In order to make queen cups, we filtered beeswax from the previous year’s honey cappings (= newly synthesized wax) using a 5 micron filter bag to remove debris prior to pesticide impregnation. We used 1:1 acetone/hexane mixture as the solvent for pesticide dilutions in wax. We included hexane after observing its miscibility in wax and following previous studies on pesticide impregnation of beeswax41. We used a rotary evaporator with a 1L round bottom flask, and we set a hot water bath to 69 °C to continuously melt and mix wax flakes prior to spiking with the diluted pesticide mixture (treated) or solvent (control). The pesticide spike mixture was contained within a total volume of 8.85 ml of solvent carrier. We stored wax at − 20 °C until queen cups were produced by dipping separate tapered wooden dowels in molten wax and removing formed wax cups. We used melted untreated wax in order to affix 15 queen cell cups in alternating order between control and treated wax cups onto a common wooden grafting bar for queen rearing.
Study site and queen rearing
We raised all queens at the Lake Wheeler Honey Bee Research Facility (Raleigh, NC) using naturally mated A. mellifera L. stock. We fitted pollen traps to six double-deep standard Langstroth colonies and continuously fed treated or control for 34 days prior to and during queen rearing (3 control and 3 treated colonies). Following a 24 h queenless period (“swarm box”42), we presented all colonies (treated and control pollen) with 60 queen wax cups (30 each of treated and control) containing 1-day old worker larvae grafted from a single source colony following the Doolittle method42 (see Fig. 1). After 7 days, we counted capped queen cells and placed them into an incubator set at 34.5 °C for three days. We reared queens in two consecutive grafting rounds, after which we placed them into individual mating nucleus (nuc) colonies each containing ~ 1000 worker bees for open-mating. The first and second grafting rounds were initiated 34D and 41D after starting pollen feeding. We introduced queens from the first round into mating nucleus colonies as capped queen cells, while we introduced queens from the second grafting round as caged adults following emergence within an incubator similar to Williams et al26.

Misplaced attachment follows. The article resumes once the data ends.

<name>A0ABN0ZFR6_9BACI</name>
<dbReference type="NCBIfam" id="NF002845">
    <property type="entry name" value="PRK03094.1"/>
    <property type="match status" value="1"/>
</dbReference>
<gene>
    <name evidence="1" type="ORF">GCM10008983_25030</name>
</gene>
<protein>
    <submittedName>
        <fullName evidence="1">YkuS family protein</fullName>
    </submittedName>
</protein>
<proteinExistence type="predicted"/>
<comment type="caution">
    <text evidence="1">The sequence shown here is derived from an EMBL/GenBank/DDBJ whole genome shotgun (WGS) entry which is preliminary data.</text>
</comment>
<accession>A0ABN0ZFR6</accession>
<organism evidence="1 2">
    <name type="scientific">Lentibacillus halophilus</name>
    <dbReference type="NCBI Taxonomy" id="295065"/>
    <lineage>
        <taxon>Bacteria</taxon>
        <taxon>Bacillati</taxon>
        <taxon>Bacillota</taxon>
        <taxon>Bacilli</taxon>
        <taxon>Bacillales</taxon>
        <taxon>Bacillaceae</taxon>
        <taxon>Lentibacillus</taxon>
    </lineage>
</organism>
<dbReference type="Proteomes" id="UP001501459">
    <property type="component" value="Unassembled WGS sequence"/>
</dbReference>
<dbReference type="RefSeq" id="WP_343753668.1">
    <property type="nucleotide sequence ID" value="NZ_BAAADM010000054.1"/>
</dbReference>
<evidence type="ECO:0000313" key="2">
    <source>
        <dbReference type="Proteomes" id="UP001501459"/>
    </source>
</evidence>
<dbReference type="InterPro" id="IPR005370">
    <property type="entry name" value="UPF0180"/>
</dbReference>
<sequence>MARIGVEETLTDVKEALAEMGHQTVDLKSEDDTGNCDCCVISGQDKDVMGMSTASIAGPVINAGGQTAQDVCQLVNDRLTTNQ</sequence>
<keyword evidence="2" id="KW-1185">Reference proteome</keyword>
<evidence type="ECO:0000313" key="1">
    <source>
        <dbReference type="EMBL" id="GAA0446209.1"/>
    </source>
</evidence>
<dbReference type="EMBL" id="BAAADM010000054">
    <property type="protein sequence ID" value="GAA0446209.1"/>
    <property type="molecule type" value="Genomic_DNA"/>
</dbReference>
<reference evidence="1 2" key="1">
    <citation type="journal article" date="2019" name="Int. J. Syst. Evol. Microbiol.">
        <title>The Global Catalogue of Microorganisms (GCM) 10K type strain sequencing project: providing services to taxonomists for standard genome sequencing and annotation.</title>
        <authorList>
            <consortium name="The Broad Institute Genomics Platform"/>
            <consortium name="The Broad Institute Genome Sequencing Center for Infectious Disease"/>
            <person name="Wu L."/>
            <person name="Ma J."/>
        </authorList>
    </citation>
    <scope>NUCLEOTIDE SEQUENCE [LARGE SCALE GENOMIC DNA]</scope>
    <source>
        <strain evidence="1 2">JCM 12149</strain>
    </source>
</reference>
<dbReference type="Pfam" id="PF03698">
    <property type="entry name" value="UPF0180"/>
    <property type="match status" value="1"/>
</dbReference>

Queen fitness measurements
We used morphometric and sperm analysis methods adapted from Tarpy et al.17 to measure pesticide impacts on mated queens during two sampling events. We anesthetized queens using CO2 then weighed each on a digital scale to the nearest 0.1 mg. We dissected the head, thorax, and spermatheca of each queen before photographing for pixel measurement using image software (ImageJ) to the nearest 0.1 mm. Next, we used the protocol of Collins and Donoghue43 to determine sperm count and viability of mated queens. We crushed each spermatheca into 1 ml of Buffer D and used a pasture pipette to transfer diluted sperm into a 2 ml glass vial containing 10 µλ of both Sybr green and propidium iodide. After 5 min, we loaded 10 µλ of stained sperm into a disposable hemocytometer and used a CP-001 automated cell counter (Nexcelom biosciences, St. Lawrence, MA) to quantify live/dead counts and sperm viability.